In the central belt of Scotland, teams such as Falkirk, Airdrie and Hamilton have all struggled to survive recently. A Scottish local town football team was in difficulty and crying out for change and support, so it adopted a political platform to ensure that its voice was heard during a by-election. I do not want to make too many predictions, but I dare say that that will become commonplace in England as well. Hamilton football club, with an average attendance of 400 or 500, got four times that number of votes in the Hamilton by-election, beating the Liberal Democrats into fifth place.
Tomorrow evening, Dumbarton football club will open a new stadium. It will do so not because of a great cascade of wealth downwards in the game, but largely because of the efforts of my hon. Friend the Member for Dumbarton (Mr. McFall). I pay tribute to him for finding that money through the Football Trust and other sources. However, five or six clubs face real difficulties, and that number will multiply enormously if we are not careful and if we allow the European Commission to amend the rules unconditionally.
I say without a trace of joy or satisfaction, but with a feeling of terror for many clubs, that if the European Commission continues on its current path without compromise, it is conservatively put that perhaps a quarter of Scotland's clubs--10 clubs--and perhaps an equivalent fraction in England would go bankrupt or, if they were professional, go part-time. A quarter of our clubs would disappear from our leagues simply as a result of the European Commission making that change; I predict that that would happen within five years.
That is not the only problem with the proposed changes. The area that has not been talked about enough, and perhaps the greatest danger not only to our club system but to our national teams, is the fact that the abolition of transfer fees without age thresholds will undermine our national game by reducing our ability to grow our own domestic or indigenous talent. I suspect that the youth academies that are springing up in England as a condition of membership of the premiership, and I believe of the first division, would fade away. Where is the incentive to grow one's own talent when there is no transfer fee attached to that talent if it then moves on? Why not simply wait and buy the pre-prepared article--the fully developed player--without donating millions of pounds to a youth academy?
The Scottish clubs have been much slower. Some have begun to put together youth academies, but if they have not set up a production line to grow their own talent under a system of transfer fees, why would they ever do it? What sense would it make to introduce youth academies and football learning academies when there is no transfer fee at the end of it if, after four or five years, that youth moves on free of charge?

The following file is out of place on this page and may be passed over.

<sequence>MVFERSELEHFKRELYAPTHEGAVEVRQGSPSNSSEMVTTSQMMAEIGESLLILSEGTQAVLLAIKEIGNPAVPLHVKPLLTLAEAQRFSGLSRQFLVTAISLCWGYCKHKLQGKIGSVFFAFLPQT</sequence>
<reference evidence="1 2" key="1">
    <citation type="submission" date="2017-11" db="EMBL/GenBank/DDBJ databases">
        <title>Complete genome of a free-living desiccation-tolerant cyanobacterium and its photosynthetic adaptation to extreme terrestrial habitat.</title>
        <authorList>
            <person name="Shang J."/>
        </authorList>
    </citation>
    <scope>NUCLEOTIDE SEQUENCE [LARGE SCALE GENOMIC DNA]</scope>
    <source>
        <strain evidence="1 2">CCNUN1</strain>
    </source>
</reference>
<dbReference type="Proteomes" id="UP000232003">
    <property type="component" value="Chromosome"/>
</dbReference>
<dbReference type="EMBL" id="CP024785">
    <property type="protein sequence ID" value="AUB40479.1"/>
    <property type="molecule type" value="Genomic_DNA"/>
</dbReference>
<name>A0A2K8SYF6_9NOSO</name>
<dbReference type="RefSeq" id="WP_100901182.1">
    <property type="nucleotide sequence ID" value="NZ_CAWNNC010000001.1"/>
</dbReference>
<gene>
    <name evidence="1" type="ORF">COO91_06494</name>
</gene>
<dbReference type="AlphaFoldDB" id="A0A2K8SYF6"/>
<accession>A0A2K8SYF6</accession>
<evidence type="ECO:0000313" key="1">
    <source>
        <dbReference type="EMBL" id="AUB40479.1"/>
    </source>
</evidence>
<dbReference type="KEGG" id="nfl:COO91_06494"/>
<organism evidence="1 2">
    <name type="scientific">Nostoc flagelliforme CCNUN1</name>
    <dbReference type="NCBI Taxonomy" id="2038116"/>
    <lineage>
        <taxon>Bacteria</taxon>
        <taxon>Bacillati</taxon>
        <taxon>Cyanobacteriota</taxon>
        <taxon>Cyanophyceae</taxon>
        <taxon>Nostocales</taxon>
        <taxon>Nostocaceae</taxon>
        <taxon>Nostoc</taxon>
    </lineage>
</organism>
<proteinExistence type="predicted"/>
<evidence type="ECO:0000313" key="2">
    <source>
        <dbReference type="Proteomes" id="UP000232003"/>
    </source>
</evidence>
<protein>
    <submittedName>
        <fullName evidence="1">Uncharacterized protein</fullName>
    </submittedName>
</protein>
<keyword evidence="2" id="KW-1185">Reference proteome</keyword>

If we allow that system to develop, our national teams will no longer pick their teams from among the top domestic leagues; perhaps they already do not. The Scotland manager Craig Brown is doing an excellent job, but he would be forced to pick players from the bottom end of the English premiership and the bottom end of the Scottish premier league. Teams that are struggling against relegation would sometimes provide the core of the Scottish national football team. I fear that there would be a similar situation in England, where the coach would import players from the lower leagues at the bottom end of the English premiership.
Some foreign imports have contributed greatly to our national game, but unfortunately too many of them are mediocre players, in what is often now a mediocre league. The Scottish football league is not, colloquially, the Scots believe, something to be proud of. It is made up of at least three or four divisions. There are two teams at the top. Fortunately for me, they have started to take it in turns to win the league, but for a period one team used to win the league. Throughout the 1960s and 1970s it was one half of Glasgow, and throughout the 1980s and 1990s it was the other half. That is unhealthy. I fear that a similar situation is developing in the English premiership, with Manchester United winning more often than not. The national teams will be undermined enormously.
Let us look ahead to the footballing environment that we shall have in the United Kingdom and throughout Europe if transfer fees are abolished. Forty years ago, the idea that a football player would command a transfer fee of £1 million would have seemed crazy. Only five or six years ago, the idea that a player would now regularly command an annual salary of £1 million would have seemed absurd. If there is increasing individualisation and a breakdown of team spirit, with very few superstars moving between clubs, we shall be in a very difficult situation.
The abolition of transfer fees will work to the benefit of a very few star players who, I fear--this may be controversial--will move from team to team throughout the season. They will team up with their agent--who will make huge amounts of cash even though transfer fees have been abolished--and their sponsor, and shop around. They will shop around and European stars who, perhaps, are coming to the end of their careers, will sign for one or two weeks in big city clubs, get a share of merchandising and the television deal and then move on. That is not healthy. In future, we will see a period when individual stars will copyright their own names, images and everything about themselves so that they can attract even more funding.
As parliamentary spokesman for the players' union in Scotland, surely I should welcome players becoming more prosperous. However, prosperity will be in the hands of the few, not the many. The majority of football players will have short-term contracts, if any at all. Teams will have no transfer fees and clubs will know that those players will command nothing, so there is no reason at all to tie them into the system.
To wind up, some of those trends already exist and many of them are, perhaps, unstoppable. However, the proposed unconditional, uncompromising change by the European Commission will hasten the downfall of many of our clubs. If we think of the rich heritage across our continent, the famous and historic matches and brilliant individual flair and skill, and, in years to come, ask our own children which football player contributed most to European football and had the greatest lasting effect on our national game and the European game, sadly, the answer will be a gentleman called Bosman--not the great Platini or any other player. If we do not see meaningful change at this late hour in the European Commission's proposal, Bosman II will run him close as the second best known football player ever to play on our continent.